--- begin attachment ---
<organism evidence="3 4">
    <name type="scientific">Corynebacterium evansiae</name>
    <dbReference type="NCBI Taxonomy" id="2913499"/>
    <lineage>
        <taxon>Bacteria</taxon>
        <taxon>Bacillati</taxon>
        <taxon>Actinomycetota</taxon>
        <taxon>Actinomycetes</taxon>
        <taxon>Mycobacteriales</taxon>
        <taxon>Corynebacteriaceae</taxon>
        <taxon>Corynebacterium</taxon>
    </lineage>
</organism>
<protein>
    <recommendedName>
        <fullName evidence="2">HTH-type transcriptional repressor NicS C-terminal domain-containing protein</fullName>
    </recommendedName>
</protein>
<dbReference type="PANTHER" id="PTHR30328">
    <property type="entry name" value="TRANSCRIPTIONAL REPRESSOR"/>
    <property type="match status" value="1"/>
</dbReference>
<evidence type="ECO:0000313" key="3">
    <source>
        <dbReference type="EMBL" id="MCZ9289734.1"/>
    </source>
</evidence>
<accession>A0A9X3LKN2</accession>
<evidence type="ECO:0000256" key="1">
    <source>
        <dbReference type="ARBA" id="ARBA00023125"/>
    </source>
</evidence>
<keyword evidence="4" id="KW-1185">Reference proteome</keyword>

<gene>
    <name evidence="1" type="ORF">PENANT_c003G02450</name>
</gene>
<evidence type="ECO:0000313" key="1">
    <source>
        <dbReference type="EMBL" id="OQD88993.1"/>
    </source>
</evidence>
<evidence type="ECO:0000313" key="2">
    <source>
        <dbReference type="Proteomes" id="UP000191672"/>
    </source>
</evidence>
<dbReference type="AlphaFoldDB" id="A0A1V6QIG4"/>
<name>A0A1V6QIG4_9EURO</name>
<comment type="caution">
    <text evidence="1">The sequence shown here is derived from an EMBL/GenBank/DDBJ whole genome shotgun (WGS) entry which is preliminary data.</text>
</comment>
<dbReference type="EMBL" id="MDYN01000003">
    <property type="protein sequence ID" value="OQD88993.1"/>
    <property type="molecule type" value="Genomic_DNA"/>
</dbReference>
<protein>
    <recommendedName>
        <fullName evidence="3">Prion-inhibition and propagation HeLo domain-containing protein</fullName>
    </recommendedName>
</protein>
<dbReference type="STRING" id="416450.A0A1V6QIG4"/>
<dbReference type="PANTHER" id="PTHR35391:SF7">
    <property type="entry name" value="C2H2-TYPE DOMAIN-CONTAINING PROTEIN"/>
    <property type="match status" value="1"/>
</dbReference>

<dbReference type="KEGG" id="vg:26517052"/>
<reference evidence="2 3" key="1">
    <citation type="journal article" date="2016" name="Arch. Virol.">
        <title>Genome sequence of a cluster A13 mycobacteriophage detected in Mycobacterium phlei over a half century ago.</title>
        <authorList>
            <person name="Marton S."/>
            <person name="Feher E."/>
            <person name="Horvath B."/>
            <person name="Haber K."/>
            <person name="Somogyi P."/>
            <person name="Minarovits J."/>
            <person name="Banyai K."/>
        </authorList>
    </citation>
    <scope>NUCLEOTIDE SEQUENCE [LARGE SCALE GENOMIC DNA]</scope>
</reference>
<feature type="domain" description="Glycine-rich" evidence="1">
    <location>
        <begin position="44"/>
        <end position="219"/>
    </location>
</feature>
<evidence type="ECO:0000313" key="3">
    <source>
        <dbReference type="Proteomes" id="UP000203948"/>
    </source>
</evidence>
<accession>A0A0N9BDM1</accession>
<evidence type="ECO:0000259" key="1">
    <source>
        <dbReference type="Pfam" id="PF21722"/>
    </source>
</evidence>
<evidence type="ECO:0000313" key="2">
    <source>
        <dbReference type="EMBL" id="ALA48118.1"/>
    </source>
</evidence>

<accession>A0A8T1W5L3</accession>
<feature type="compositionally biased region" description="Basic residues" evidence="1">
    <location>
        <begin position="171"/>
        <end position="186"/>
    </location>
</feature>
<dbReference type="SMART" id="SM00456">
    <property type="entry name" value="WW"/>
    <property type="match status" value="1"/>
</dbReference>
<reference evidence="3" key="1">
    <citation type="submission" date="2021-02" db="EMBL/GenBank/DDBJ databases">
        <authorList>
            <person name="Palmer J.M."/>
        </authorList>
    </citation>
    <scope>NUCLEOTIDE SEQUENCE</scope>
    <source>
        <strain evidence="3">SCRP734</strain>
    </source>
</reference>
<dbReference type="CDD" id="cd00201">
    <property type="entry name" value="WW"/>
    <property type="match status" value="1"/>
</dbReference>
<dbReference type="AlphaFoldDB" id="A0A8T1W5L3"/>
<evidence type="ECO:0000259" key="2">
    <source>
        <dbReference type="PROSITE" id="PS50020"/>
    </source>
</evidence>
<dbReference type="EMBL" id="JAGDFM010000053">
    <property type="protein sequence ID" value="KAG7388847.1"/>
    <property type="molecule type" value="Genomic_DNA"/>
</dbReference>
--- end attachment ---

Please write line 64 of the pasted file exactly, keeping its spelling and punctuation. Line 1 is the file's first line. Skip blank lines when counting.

    <property type="entry name" value="C2H2-TYPE DOMAIN-CONTAINING PROTEIN"/>